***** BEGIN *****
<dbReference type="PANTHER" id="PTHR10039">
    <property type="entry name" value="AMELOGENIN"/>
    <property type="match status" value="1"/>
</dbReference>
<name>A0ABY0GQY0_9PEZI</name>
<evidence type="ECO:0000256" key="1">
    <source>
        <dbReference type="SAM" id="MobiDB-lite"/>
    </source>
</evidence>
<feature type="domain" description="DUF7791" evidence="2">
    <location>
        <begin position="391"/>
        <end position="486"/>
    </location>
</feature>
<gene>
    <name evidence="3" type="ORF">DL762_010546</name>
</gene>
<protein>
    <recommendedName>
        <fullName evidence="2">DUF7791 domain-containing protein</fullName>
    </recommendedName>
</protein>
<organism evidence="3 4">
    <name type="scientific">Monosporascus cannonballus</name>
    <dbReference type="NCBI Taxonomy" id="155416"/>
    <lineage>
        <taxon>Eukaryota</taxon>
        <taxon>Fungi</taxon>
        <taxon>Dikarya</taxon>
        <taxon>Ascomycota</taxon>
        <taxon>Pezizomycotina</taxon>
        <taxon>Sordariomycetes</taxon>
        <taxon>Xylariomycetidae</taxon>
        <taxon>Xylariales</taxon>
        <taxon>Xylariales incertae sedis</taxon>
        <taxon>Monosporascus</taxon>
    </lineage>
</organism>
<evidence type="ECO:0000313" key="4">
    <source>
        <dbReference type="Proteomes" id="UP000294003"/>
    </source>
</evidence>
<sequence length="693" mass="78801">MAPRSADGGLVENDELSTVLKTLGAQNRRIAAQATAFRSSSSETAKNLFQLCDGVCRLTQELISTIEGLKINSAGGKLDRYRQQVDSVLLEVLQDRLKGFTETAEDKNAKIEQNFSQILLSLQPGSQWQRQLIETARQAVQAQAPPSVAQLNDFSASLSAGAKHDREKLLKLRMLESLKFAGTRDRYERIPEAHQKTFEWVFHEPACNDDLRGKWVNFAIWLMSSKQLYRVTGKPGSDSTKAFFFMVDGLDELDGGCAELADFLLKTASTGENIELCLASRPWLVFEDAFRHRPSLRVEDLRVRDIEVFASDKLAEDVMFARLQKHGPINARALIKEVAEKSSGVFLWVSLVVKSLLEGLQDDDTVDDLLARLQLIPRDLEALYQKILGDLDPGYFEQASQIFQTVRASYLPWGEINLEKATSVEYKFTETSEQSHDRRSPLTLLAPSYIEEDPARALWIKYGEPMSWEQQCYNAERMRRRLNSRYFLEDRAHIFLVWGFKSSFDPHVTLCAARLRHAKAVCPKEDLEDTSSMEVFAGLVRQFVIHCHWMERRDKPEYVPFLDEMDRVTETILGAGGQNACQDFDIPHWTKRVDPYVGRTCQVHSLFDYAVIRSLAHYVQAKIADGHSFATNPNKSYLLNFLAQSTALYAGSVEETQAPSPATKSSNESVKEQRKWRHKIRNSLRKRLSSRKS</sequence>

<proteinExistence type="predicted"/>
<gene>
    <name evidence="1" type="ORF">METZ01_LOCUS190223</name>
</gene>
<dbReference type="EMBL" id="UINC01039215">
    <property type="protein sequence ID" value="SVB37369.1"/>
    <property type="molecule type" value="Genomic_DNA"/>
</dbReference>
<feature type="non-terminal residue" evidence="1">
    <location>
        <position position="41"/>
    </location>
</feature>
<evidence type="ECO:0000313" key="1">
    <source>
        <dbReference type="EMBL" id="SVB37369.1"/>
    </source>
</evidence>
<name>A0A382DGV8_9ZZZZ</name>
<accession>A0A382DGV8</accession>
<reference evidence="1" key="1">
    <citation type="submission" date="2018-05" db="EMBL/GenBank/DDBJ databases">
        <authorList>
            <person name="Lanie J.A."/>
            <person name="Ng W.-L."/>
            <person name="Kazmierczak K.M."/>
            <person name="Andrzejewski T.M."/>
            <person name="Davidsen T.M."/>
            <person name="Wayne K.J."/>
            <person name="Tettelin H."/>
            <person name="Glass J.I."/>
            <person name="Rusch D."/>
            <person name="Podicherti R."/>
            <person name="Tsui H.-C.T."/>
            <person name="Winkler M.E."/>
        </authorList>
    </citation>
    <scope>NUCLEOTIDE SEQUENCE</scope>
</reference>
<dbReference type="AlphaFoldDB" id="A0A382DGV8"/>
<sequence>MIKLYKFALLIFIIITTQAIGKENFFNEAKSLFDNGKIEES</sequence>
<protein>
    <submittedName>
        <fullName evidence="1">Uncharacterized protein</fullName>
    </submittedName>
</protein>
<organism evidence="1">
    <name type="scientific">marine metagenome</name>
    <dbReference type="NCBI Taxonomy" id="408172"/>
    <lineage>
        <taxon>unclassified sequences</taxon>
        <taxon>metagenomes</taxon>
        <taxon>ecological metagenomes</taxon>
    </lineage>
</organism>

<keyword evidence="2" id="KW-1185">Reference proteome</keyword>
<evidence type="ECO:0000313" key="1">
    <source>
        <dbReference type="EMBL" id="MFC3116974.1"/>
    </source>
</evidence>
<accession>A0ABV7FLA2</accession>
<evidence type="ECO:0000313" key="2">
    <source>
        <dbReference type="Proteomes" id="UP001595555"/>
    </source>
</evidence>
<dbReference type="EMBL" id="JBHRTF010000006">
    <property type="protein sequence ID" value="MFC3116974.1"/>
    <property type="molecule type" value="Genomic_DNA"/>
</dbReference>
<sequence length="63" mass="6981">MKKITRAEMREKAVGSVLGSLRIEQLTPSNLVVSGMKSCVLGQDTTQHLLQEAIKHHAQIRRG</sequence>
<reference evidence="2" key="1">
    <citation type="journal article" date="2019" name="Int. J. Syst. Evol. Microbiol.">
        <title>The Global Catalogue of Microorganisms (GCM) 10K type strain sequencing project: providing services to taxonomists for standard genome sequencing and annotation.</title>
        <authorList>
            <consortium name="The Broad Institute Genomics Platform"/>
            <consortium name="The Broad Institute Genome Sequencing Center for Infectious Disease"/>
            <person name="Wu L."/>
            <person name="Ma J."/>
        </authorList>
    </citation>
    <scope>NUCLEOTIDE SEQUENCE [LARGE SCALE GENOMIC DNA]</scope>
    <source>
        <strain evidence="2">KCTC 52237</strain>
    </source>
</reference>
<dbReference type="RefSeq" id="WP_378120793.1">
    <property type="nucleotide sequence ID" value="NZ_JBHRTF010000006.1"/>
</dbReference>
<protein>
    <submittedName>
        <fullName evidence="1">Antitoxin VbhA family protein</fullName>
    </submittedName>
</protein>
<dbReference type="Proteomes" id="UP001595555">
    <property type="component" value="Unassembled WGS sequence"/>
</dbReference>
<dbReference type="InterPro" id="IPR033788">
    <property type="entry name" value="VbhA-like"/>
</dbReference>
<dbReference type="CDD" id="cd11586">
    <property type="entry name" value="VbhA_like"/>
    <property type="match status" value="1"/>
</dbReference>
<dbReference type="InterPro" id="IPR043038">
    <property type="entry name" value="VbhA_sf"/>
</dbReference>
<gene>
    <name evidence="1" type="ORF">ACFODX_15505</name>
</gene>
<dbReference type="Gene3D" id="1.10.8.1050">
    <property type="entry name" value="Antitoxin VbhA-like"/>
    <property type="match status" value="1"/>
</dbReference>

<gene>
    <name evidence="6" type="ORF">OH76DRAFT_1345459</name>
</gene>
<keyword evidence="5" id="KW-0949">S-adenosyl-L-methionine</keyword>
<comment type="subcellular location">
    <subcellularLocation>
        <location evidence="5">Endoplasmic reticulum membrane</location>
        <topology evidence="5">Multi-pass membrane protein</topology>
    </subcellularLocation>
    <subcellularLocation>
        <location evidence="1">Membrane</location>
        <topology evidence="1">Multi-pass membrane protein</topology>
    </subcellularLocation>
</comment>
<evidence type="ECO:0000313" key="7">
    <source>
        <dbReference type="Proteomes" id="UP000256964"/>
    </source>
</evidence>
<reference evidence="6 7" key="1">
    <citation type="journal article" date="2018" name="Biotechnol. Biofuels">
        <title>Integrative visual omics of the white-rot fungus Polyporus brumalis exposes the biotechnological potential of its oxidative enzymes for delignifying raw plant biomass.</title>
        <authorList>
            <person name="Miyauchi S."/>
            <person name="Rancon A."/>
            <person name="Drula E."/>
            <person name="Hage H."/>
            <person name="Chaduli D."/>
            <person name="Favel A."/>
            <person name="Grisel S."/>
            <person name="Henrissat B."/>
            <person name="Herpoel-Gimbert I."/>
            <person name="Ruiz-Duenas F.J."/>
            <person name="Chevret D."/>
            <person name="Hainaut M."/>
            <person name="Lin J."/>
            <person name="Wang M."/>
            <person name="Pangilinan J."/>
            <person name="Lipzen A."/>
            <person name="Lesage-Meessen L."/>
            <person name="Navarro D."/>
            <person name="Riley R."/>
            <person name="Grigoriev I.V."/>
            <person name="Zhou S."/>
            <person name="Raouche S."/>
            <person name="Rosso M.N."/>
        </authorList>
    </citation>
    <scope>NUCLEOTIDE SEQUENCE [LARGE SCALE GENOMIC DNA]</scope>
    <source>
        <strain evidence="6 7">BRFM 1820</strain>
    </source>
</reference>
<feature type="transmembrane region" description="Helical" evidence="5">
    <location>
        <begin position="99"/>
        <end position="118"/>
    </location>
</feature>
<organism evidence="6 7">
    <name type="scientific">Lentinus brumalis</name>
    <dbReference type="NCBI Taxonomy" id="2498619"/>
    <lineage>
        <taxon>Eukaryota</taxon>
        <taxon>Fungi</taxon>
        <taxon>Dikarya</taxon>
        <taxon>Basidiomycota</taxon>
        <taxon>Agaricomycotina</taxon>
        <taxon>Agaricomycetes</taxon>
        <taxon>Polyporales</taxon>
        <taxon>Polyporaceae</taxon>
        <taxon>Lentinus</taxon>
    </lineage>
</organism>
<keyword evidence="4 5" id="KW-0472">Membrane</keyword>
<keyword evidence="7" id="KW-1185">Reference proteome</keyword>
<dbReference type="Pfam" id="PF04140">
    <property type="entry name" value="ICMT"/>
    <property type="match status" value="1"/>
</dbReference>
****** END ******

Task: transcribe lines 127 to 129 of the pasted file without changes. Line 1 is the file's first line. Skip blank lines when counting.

        </authorList>
    </citation>
    <scope>NUCLEOTIDE SEQUENCE [LARGE SCALE GENOMIC DNA]</scope>